United States Secretary of State John Kerry, in a CBS interview televised Sunday, suggested that the only way to bring the civil war in Syria to an end may be to re-engage with Syrian President Bashar al-Assad. Kerry communicated he would sit at a table with Assad, “if he’s ready to have a serious negotiation about the implementation of Geneva I.” Here, Kerry was referring to the initial 2012 United Nations-backed international peace talks that addressed the issue of transitioning the political power in Syria.
In this Sunday interview, Kerry did not continue with the usual U.S. diction that Assad has lost all credibility and should be forced out of power. Kerry addressed the issue from a more diplomatic position alluding to Syria’s, “legitimacy”. Kerry ceded that if this conflict, which has been raging on now for the better part of four years, is going to come to a halt, “[w]e have to negotiate in the end.” Basically, Kerry said the U.S., along with other countries, is interested in re-engaging in the diplomatic process with Assad if that is what it will take to stop the conflict. Assad has said in response that, “declarations from outside do not concern us.”
This conflict has taken 200,000 lives since its beginning over four years ago. To many it is one of the worst military campaigns ever seen on Earth. Syria has proved to be a significant source of instability in the Middle East. It has provided a springboard for terrorist groups like ISIS which have forced the U.S. to bomb many areas within the country. Though, the U.S. has avoided targeting locations that are within Assad’s regime. Syria has also burdened its neighbors’ supply of resources by forcing thousands of refugees across their borders.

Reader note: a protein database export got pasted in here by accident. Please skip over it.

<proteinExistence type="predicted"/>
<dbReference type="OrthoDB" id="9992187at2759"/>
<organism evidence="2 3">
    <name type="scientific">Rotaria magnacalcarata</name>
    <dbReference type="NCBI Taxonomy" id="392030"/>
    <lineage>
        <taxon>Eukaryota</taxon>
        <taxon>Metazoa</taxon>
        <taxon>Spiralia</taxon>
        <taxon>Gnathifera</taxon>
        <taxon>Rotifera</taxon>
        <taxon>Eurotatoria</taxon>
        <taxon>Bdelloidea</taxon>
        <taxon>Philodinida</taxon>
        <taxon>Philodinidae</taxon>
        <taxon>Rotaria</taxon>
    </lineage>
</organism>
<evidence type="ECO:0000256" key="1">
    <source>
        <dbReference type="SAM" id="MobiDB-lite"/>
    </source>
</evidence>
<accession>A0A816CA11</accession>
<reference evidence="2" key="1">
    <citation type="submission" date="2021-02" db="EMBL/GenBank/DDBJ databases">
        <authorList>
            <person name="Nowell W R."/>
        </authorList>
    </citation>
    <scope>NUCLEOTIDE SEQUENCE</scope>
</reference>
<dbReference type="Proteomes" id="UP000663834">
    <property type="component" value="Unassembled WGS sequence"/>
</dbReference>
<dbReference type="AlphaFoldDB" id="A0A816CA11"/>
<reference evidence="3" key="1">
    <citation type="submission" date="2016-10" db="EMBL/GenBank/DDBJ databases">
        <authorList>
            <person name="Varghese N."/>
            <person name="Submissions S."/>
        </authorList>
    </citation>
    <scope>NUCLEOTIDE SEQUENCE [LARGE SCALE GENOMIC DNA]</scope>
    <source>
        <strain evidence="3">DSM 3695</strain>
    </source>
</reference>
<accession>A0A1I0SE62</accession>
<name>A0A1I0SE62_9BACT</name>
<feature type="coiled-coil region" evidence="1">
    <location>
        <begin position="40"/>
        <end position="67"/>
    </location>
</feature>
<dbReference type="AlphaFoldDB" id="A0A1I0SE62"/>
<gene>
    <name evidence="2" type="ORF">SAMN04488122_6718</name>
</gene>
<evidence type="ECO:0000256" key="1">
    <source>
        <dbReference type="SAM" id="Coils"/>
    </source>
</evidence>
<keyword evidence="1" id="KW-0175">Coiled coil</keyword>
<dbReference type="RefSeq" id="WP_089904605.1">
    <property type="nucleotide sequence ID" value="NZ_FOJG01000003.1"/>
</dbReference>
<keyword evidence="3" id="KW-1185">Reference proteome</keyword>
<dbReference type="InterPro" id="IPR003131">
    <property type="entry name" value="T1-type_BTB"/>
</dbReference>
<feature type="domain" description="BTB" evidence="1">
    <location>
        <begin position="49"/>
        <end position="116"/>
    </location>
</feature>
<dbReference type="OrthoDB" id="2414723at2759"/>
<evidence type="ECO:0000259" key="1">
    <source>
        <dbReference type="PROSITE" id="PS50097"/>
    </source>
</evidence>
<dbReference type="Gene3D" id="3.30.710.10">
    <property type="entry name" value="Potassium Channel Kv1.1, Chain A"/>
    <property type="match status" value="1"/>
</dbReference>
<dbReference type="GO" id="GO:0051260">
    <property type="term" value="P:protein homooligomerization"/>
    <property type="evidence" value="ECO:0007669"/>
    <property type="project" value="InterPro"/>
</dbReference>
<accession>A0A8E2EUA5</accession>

The U.S. has trained some forces within Syrian borders to combat the rising threat presented by ISIS. In fact, the U.S. would like to continue with these efforts but would also like to assure Assad that the purpose of these forces is to combat ISIS, and are not meant to be a threat to Assad. Assad is fighting an uphill battle though if he wishes to begin discussing peace talks. The regime is accused of numerous war crimes and has been attributed with the killing of tens of thousands of civilian lives.
Jen Psaki, a State Department spokeswoman, precipitated Kerry’s new position on Thursday. Psaki said that, “[a]s we have long said, Assad must go and be replaced through a negotiated political transition that is representative of the Syrian people.” The key new element here is of course, “negotiation.” Marie Harf, Psaki’s deputy, made a statement Sunday after Kerry’s interview reiterating that the overall position of U.S. on policy in Syria has not changed, but in order to make progress in this conflict, people must come together at the negotiation table where steps toward change can be clearly outlined.
John Kerry has made a decision that in order to end the suffering of the people in Syria, the U.S. must re-engage in negotiations with Assad. There seems to be growing support in Syria of U.S. support as peaceful rallies are held. Whether Assad will cooperate with Kerry and others in seeking a diplomatic solution to the civil war that continues within Syrian borders is unknown.
By Joel Wickwire
Photo by cometstarmoon – Flickr License
Photo by Beshr Abdulhadi – Flickr License